Usually, the process of licensing takes place at Nova Scotia’s local registry office. Before the road tests and written tests, you need to shell out the necessary fees. The authorities will ask you to furnish two pieces of identification. Besides, you need to provide proof that shows your date of birth and station of immigration.
Classes of driving license in Nova Scotia
In Nova Scotia, you have several classes of license. Focus on Classes 7 and 5 if you aren’t driving large passenger or heavy goods vehicles. If you are a minor, you can seek parental consent and apply for a learner’s license (Class 7) once you are 16.
After obtaining your Class 7 license in Nova Scotia, you can go for the road test. The examiner ensures that the car you drive is roadworthy. At this time, you need to furnish the following documents:
- Driver examination receipt
- Vehicle permit
- Vehicle insurance documents
- Your driving license
Once you clear this road test, you will receive your Class 5 license. This would remain valid for the next five years, after which you have to renew the same. With this license, you get the liberty to drive in any location in Nova Scotia.
Exchanging your driving license in Nova Scotia
If you are a resident of the US or any other province in Canada, you can get your driving license exchanged in Nova Scotia. For this, you don’t need to undergo any type of road test.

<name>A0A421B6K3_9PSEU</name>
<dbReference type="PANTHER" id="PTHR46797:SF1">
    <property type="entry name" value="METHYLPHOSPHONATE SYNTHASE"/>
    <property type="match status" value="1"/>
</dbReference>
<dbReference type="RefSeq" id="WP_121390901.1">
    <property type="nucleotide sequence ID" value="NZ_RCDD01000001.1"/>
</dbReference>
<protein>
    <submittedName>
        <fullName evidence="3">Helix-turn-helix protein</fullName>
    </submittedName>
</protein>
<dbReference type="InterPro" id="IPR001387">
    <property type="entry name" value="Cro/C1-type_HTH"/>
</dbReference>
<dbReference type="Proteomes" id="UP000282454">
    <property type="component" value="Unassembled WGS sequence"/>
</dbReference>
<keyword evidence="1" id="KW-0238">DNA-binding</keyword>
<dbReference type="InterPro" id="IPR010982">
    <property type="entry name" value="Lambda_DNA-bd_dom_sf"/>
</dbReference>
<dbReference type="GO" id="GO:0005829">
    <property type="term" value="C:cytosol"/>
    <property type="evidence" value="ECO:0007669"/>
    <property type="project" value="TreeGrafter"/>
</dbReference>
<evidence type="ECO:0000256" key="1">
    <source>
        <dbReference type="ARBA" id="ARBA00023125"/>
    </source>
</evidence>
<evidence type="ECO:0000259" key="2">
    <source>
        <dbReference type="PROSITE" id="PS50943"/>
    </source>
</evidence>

For people with other nationalities, a road test might sometimes be required before you get the permit to drive in Nova Scotia. Even if you fail the road test, you can appear for the same the next day.
Registering your vehicle in Nova Scotia
In Nova Scotia, you need to get a vehicle certificate registration to prove that you own the car. Besides, you need to collect your vehicle permit to get your license plates.
If you purchase a used car in Nova Scotia, the first owner signs the vehicle registration certificate. This way, the ownership gets transferred to you. Being the new owner, you need to pay a fee to the Registry of Motor Vehicles. The larger or heavier the vehicle, the more would be this fee.
The vehicle permits in Nova Scotia remain valid for two years. Also, remember to get the annual vehicle safety inspection, which is mandatory here.
Important Nova Scotia driving rules you should know about — Endnote
In Nova Scotia, you should have property damage and public liability insurance coverage worth at least $200,000. Unless you insure your car, you won’t be able to register the vehicle.
Apart from mandatory insurance coverage, experts also advise owners to cover their cars with optional policies. These include comprehensive coverage, collision coverage, depreciation waiver, and others. Based on your requirements, you can customize your auto insurance policy.
Like other provinces in Canada, you need adequate automobile insurance coverage to drive in Nova Scotia. Regardless of whether you buy a new or used car, reach out to top insurance brokers at an online insurance brokerage. The experts will narrow down the options from top insurers and recommend the best policies.